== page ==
George often goes to see Belle Carpenter, a young milliner who lives with her father Henry, a bookkeeper in the local bank. Belle is in love with the bartender Ed Handby, even though they have only spent one evening in each others company. Belle walks in the evenings with George as an outlet for her passion for the other man. She even allows George to kiss her.
One night in January, George goes out for a walk and has an epiphany. He realizes that all people are connected through laws and a supreme order. He himself, he believes, must become more a part of that great connection. He finds himself moved by powerful words that he utters: “death,. night, the sea, fear, loveliness” (185). He goes to find Belle to tell her about his thoughts, but she just wants to make Ed jealous. When they go to a secluded spot to embrace, Ed shows up and tosses George aside. He does not want to beat George up; he just wants him out of the way. He does this three times, as George tries to charge the older man again and again. Then, Ed leaves with Belle and George is left with no more grand thoughts.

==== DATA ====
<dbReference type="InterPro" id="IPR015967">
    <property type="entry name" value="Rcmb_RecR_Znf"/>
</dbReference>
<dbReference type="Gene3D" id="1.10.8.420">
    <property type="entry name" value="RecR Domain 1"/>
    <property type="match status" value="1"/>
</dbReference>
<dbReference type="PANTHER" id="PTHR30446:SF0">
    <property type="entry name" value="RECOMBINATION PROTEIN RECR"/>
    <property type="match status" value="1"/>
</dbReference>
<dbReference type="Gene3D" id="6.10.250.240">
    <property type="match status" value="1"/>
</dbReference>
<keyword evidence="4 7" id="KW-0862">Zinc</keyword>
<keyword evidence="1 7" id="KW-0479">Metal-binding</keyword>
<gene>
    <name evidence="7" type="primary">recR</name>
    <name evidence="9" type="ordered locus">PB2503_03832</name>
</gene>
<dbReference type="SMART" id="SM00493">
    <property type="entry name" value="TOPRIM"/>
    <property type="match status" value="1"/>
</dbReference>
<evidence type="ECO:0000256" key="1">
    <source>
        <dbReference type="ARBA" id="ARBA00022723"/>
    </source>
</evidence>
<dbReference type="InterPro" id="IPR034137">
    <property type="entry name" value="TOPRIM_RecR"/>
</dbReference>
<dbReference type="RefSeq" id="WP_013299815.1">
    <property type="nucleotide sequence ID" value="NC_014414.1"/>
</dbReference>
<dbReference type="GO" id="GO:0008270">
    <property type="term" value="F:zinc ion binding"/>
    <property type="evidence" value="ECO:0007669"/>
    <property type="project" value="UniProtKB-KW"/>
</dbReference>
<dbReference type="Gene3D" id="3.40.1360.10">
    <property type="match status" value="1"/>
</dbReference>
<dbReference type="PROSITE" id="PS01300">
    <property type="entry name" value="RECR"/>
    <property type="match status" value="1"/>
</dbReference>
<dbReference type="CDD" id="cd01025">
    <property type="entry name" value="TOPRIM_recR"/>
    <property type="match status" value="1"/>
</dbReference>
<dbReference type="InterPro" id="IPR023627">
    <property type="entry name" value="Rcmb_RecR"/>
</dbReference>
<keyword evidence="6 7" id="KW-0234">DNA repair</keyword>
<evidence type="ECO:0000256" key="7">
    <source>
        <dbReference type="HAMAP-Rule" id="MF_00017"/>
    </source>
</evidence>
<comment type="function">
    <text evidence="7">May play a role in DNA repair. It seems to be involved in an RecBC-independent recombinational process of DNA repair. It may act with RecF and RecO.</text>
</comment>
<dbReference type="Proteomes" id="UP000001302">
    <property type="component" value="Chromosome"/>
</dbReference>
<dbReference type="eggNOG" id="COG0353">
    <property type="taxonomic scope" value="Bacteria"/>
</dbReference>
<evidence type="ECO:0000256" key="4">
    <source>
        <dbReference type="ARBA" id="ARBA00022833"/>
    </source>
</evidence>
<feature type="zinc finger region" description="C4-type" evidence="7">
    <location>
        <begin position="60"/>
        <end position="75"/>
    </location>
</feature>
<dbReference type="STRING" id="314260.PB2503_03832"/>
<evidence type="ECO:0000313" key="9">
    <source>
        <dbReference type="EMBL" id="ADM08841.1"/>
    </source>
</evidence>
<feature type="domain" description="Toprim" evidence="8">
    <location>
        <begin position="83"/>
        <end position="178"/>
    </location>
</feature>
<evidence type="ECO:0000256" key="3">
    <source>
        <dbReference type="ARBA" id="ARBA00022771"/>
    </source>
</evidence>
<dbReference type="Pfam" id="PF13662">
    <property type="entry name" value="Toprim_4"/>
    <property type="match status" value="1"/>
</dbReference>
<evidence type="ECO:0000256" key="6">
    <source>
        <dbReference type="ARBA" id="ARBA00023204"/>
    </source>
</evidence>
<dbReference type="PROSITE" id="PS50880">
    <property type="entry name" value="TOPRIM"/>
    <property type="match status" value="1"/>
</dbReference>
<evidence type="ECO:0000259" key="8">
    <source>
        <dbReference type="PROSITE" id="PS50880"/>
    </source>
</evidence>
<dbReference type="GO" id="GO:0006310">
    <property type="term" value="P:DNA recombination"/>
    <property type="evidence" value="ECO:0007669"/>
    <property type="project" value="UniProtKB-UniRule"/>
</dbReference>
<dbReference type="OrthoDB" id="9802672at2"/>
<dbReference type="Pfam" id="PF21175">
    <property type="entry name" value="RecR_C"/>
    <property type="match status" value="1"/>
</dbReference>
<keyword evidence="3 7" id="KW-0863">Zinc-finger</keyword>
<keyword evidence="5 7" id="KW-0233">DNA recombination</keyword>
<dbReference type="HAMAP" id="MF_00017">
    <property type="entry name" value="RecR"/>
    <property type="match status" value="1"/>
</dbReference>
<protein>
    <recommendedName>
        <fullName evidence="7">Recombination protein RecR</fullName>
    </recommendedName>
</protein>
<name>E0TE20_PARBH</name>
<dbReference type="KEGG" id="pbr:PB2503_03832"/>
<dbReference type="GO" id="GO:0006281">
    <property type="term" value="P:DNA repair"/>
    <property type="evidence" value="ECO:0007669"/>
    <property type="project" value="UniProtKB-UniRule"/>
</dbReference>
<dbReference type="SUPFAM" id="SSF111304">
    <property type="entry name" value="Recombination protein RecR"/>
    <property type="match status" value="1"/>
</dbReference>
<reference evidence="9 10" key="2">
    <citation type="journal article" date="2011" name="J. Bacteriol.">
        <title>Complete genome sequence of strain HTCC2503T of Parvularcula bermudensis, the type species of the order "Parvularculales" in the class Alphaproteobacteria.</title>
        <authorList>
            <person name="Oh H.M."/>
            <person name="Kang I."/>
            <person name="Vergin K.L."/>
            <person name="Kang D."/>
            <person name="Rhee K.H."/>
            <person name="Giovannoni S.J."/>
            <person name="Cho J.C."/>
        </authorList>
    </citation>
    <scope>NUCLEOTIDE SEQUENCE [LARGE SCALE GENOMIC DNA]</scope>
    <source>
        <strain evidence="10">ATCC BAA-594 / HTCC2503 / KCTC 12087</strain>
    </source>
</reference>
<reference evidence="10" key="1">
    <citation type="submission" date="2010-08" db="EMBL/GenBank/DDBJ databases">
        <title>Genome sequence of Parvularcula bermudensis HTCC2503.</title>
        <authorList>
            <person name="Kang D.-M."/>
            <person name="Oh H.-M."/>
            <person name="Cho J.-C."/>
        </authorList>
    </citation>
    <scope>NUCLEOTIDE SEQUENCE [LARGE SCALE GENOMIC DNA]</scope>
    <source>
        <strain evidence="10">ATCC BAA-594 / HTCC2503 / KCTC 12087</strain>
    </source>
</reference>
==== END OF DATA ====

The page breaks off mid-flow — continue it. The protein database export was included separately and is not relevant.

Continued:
George thinks that all men are connected by the ideas expressed by some brave words. But, the fact is, that there is no great order in which he is important. To Belle and Ed, he is just a nuisance. They are not bound together by great ideas. The other two people are in love, and George is meaningless to them. Because he is immature, George has not come to be obsessed by one idea or another, which means he is not yet a grotesque. But, as he flounders and tries to find a truth to attach himself to, he is absurd in his desire to grow up by adhering to one truth or another. This means there is not much hope for people, who either mature and become grotesques as their search for meaning hardens into belief in a set of ideas or are perpetually immature, like Enoch.